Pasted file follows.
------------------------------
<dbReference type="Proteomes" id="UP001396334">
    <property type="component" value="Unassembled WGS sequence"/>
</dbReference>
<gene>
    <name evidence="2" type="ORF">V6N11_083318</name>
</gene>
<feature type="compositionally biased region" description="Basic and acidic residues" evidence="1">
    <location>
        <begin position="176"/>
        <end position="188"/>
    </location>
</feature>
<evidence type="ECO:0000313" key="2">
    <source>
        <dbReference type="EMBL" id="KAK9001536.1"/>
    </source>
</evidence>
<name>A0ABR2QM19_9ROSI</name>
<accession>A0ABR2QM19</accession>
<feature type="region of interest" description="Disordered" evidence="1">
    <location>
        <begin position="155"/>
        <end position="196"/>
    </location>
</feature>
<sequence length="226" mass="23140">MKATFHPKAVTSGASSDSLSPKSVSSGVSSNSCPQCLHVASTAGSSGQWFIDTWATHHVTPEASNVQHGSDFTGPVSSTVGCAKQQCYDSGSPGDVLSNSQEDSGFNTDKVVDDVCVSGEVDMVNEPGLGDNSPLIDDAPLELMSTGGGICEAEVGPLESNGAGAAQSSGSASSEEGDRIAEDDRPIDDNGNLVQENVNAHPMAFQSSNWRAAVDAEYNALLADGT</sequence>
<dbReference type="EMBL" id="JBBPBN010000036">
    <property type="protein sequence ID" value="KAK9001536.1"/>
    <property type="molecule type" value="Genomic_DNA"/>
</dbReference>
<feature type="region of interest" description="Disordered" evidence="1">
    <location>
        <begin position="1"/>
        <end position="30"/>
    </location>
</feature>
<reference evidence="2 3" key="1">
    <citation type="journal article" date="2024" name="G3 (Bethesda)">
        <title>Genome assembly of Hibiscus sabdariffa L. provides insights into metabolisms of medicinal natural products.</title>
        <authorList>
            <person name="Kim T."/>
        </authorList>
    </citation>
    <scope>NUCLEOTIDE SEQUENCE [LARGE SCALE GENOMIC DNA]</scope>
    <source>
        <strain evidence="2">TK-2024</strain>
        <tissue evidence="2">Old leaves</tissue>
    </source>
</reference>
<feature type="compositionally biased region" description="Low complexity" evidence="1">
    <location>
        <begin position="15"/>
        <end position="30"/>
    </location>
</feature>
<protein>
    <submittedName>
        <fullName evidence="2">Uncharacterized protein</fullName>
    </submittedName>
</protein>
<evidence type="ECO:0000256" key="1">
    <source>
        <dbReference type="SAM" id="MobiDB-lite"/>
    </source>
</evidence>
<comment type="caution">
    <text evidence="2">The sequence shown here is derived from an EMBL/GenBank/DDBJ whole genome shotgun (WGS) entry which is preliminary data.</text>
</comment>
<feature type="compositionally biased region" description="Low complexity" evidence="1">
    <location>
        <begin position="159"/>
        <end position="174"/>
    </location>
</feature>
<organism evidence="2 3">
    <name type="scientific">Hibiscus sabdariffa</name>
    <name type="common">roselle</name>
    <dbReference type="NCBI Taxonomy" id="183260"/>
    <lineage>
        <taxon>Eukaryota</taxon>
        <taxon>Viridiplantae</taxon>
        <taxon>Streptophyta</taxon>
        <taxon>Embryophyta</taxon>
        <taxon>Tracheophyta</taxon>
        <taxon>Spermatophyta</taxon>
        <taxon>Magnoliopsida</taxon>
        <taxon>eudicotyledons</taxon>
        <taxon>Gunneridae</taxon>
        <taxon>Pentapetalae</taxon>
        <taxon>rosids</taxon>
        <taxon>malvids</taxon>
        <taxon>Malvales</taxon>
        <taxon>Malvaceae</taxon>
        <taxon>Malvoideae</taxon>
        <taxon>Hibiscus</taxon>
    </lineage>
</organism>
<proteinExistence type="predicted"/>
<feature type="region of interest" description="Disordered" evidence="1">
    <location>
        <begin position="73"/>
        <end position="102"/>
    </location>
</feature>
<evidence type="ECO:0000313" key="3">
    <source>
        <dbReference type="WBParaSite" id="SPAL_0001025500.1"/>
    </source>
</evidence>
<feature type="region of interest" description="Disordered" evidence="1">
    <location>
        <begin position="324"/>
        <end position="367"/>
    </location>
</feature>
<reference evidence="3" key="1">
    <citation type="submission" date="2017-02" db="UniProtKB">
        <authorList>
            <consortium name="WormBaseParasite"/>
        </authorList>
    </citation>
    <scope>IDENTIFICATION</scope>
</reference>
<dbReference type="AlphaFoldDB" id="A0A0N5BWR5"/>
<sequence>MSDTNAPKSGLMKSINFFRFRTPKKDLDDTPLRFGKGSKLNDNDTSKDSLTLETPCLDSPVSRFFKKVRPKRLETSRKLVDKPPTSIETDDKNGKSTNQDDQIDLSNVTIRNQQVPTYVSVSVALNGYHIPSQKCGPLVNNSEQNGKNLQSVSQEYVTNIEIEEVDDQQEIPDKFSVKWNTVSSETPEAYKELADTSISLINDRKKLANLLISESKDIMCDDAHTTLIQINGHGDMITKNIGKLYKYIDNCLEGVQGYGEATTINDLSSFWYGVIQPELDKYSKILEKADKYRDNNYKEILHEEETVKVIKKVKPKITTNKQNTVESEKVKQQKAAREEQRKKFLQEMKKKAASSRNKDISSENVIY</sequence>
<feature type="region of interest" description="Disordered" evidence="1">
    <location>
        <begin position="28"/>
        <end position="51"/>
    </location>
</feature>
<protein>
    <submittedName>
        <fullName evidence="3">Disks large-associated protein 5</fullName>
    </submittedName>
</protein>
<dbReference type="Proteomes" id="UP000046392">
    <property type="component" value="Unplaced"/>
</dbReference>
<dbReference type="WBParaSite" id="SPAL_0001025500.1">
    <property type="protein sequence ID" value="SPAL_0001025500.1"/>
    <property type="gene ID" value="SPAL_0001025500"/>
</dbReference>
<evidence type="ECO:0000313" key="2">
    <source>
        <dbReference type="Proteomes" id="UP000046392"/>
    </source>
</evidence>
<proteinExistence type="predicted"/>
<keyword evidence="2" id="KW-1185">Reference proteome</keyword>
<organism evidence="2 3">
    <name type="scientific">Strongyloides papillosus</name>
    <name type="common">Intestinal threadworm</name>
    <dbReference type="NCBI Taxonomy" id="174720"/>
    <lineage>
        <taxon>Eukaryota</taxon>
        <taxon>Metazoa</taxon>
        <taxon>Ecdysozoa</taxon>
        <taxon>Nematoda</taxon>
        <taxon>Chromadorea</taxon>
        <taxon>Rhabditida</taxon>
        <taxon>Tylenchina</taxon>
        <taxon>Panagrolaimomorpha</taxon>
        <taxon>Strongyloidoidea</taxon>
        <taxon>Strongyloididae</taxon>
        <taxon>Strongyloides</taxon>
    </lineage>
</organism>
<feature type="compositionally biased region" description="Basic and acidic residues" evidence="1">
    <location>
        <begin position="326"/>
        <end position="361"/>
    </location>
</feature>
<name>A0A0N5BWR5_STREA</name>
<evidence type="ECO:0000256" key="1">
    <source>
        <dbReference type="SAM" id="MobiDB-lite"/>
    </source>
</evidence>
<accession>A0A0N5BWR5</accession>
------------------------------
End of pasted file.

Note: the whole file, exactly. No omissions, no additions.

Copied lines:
<dbReference type="Proteomes" id="UP001396334">
    <property type="component" value="Unassembled WGS sequence"/>
</dbReference>
<gene>
    <name evidence="2" type="ORF">V6N11_083318</name>
</gene>
<feature type="compositionally biased region" description="Basic and acidic residues" evidence="1">
    <location>
        <begin position="176"/>
        <end position="188"/>
    </location>
</feature>
<evidence type="ECO:0000313" key="2">
    <source>
        <dbReference type="EMBL" id="KAK9001536.1"/>
    </source>
</evidence>
<name>A0ABR2QM19_9ROSI</name>
<accession>A0ABR2QM19</accession>
<feature type="region of interest" description="Disordered" evidence="1">
    <location>
        <begin position="155"/>
        <end position="196"/>
    </location>
</feature>
<sequence length="226" mass="23140">MKATFHPKAVTSGASSDSLSPKSVSSGVSSNSCPQCLHVASTAGSSGQWFIDTWATHHVTPEASNVQHGSDFTGPVSSTVGCAKQQCYDSGSPGDVLSNSQEDSGFNTDKVVDDVCVSGEVDMVNEPGLGDNSPLIDDAPLELMSTGGGICEAEVGPLESNGAGAAQSSGSASSEEGDRIAEDDRPIDDNGNLVQENVNAHPMAFQSSNWRAAVDAEYNALLADGT</sequence>
<dbReference type="EMBL" id="JBBPBN010000036">
    <property type="protein sequence ID" value="KAK9001536.1"/>
    <property type="molecule type" value="Genomic_DNA"/>
</dbReference>
<feature type="region of interest" description="Disordered" evidence="1">
    <location>
        <begin position="1"/>
        <end position="30"/>
    </location>
</feature>
<reference evidence="2 3" key="1">
    <citation type="journal article" date="2024" name="G3 (Bethesda)">
        <title>Genome assembly of Hibiscus sabdariffa L. provides insights into metabolisms of medicinal natural products.</title>
        <authorList>
            <person name="Kim T."/>
        </authorList>
    </citation>
    <scope>NUCLEOTIDE SEQUENCE [LARGE SCALE GENOMIC DNA]</scope>
    <source>
        <strain evidence="2">TK-2024</strain>
        <tissue evidence="2">Old leaves</tissue>
    </source>
</reference>
<feature type="compositionally biased region" description="Low complexity" evidence="1">
    <location>
        <begin position="15"/>
        <end position="30"/>
    </location>
</feature>
<protein>
    <submittedName>
        <fullName evidence="2">Uncharacterized protein</fullName>
    </submittedName>
</protein>
<evidence type="ECO:0000256" key="1">
    <source>
        <dbReference type="SAM" id="MobiDB-lite"/>
    </source>
</evidence>
<comment type="caution">
    <text evidence="2">The sequence shown here is derived from an EMBL/GenBank/DDBJ whole genome shotgun (WGS) entry which is preliminary data.</text>
</comment>
<feature type="compositionally biased region" description="Low complexity" evidence="1">
    <location>
        <begin position="159"/>
        <end position="174"/>
    </location>
</feature>
<organism evidence="2 3">
    <name type="scientific">Hibiscus sabdariffa</name>
    <name type="common">roselle</name>
    <dbReference type="NCBI Taxonomy" id="183260"/>
    <lineage>
        <taxon>Eukaryota</taxon>
        <taxon>Viridiplantae</taxon>
        <taxon>Streptophyta</taxon>
        <taxon>Embryophyta</taxon>
        <taxon>Tracheophyta</taxon>
        <taxon>Spermatophyta</taxon>
        <taxon>Magnoliopsida</taxon>
        <taxon>eudicotyledons</taxon>
        <taxon>Gunneridae</taxon>
        <taxon>Pentapetalae</taxon>
        <taxon>rosids</taxon>
        <taxon>malvids</taxon>
        <taxon>Malvales</taxon>
        <taxon>Malvaceae</taxon>
        <taxon>Malvoideae</taxon>
        <taxon>Hibiscus</taxon>
    </lineage>
</organism>
<proteinExistence type="predicted"/>
<feature type="region of interest" description="Disordered" evidence="1">
    <location>
        <begin position="73"/>
        <end position="102"/>
    </location>
</feature>
<evidence type="ECO:0000313" key="3">
    <source>
        <dbReference type="WBParaSite" id="SPAL_0001025500.1"/>
    </source>
</evidence>
<feature type="region of interest" description="Disordered" evidence="1">
    <location>
        <begin position="324"/>
        <end position="367"/>
    </location>
</feature>
<reference evidence="3" key="1">
    <citation type="submission" date="2017-02" db="UniProtKB">
        <authorList>
            <consortium name="WormBaseParasite"/>
        </authorList>
    </citation>
    <scope>IDENTIFICATION</scope>
</reference>
<dbReference type="AlphaFoldDB" id="A0A0N5BWR5"/>
<sequence>MSDTNAPKSGLMKSINFFRFRTPKKDLDDTPLRFGKGSKLNDNDTSKDSLTLETPCLDSPVSRFFKKVRPKRLETSRKLVDKPPTSIETDDKNGKSTNQDDQIDLSNVTIRNQQVPTYVSVSVALNGYHIPSQKCGPLVNNSEQNGKNLQSVSQEYVTNIEIEEVDDQQEIPDKFSVKWNTVSSETPEAYKELADTSISLINDRKKLANLLISESKDIMCDDAHTTLIQINGHGDMITKNIGKLYKYIDNCLEGVQGYGEATTINDLSSFWYGVIQPELDKYSKILEKADKYRDNNYKEILHEEETVKVIKKVKPKITTNKQNTVESEKVKQQKAAREEQRKKFLQEMKKKAASSRNKDISSENVIY</sequence>
<feature type="region of interest" description="Disordered" evidence="1">
    <location>
        <begin position="28"/>
        <end position="51"/>
    </location>
</feature>
<protein>
    <submittedName>
        <fullName evidence="3">Disks large-associated protein 5</fullName>
    </submittedName>
</protein>
<dbReference type="Proteomes" id="UP000046392">
    <property type="component" value="Unplaced"/>
</dbReference>
<dbReference type="WBParaSite" id="SPAL_0001025500.1">
    <property type="protein sequence ID" value="SPAL_0001025500.1"/>
    <property type="gene ID" value="SPAL_0001025500"/>
</dbReference>
<evidence type="ECO:0000313" key="2">
    <source>
        <dbReference type="Proteomes" id="UP000046392"/>
    </source>
</evidence>
<proteinExistence type="predicted"/>
<keyword evidence="2" id="KW-1185">Reference proteome</keyword>
<organism evidence="2 3">
    <name type="scientific">Strongyloides papillosus</name>
    <name type="common">Intestinal threadworm</name>
    <dbReference type="NCBI Taxonomy" id="174720"/>
    <lineage>
        <taxon>Eukaryota</taxon>
        <taxon>Metazoa</taxon>
        <taxon>Ecdysozoa</taxon>
        <taxon>Nematoda</taxon>
        <taxon>Chromadorea</taxon>
        <taxon>Rhabditida</taxon>
        <taxon>Tylenchina</taxon>
        <taxon>Panagrolaimomorpha</taxon>
        <taxon>Strongyloidoidea</taxon>
        <taxon>Strongyloididae</taxon>
        <taxon>Strongyloides</taxon>
    </lineage>
</organism>
<feature type="compositionally biased region" description="Basic and acidic residues" evidence="1">
    <location>
        <begin position="326"/>
        <end position="361"/>
    </location>
</feature>
<name>A0A0N5BWR5_STREA</name>
<evidence type="ECO:0000256" key="1">
    <source>
        <dbReference type="SAM" id="MobiDB-lite"/>
    </source>
</evidence>
<accession>A0A0N5BWR5</accession>